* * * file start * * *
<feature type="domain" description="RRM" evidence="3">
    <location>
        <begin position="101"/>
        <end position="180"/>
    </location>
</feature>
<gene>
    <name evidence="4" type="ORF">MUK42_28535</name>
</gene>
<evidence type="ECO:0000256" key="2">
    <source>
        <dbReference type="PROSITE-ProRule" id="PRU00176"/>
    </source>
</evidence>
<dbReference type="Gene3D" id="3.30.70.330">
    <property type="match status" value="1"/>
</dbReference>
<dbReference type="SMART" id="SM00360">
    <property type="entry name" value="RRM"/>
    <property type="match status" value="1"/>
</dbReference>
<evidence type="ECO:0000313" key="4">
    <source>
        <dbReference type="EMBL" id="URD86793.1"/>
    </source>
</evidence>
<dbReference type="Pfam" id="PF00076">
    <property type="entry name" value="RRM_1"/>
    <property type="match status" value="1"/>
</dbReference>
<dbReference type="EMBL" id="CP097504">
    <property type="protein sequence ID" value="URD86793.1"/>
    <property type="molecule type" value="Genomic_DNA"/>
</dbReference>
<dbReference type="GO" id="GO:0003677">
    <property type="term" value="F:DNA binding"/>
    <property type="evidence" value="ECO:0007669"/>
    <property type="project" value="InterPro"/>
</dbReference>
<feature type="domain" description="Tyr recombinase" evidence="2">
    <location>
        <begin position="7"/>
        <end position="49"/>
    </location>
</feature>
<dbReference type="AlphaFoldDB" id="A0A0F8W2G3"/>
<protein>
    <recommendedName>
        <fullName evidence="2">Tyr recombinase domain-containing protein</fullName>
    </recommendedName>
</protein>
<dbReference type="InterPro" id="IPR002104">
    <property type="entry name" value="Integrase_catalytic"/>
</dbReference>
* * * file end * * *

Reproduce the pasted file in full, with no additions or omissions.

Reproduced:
<feature type="domain" description="RRM" evidence="3">
    <location>
        <begin position="101"/>
        <end position="180"/>
    </location>
</feature>
<gene>
    <name evidence="4" type="ORF">MUK42_28535</name>
</gene>
<evidence type="ECO:0000256" key="2">
    <source>
        <dbReference type="PROSITE-ProRule" id="PRU00176"/>
    </source>
</evidence>
<dbReference type="Gene3D" id="3.30.70.330">
    <property type="match status" value="1"/>
</dbReference>
<dbReference type="SMART" id="SM00360">
    <property type="entry name" value="RRM"/>
    <property type="match status" value="1"/>
</dbReference>
<evidence type="ECO:0000313" key="4">
    <source>
        <dbReference type="EMBL" id="URD86793.1"/>
    </source>
</evidence>
<dbReference type="Pfam" id="PF00076">
    <property type="entry name" value="RRM_1"/>
    <property type="match status" value="1"/>
</dbReference>
<dbReference type="EMBL" id="CP097504">
    <property type="protein sequence ID" value="URD86793.1"/>
    <property type="molecule type" value="Genomic_DNA"/>
</dbReference>
<dbReference type="GO" id="GO:0003677">
    <property type="term" value="F:DNA binding"/>
    <property type="evidence" value="ECO:0007669"/>
    <property type="project" value="InterPro"/>
</dbReference>
<feature type="domain" description="Tyr recombinase" evidence="2">
    <location>
        <begin position="7"/>
        <end position="49"/>
    </location>
</feature>
<dbReference type="AlphaFoldDB" id="A0A0F8W2G3"/>
<protein>
    <recommendedName>
        <fullName evidence="2">Tyr recombinase domain-containing protein</fullName>
    </recommendedName>
</protein>
<dbReference type="InterPro" id="IPR002104">
    <property type="entry name" value="Integrase_catalytic"/>
</dbReference>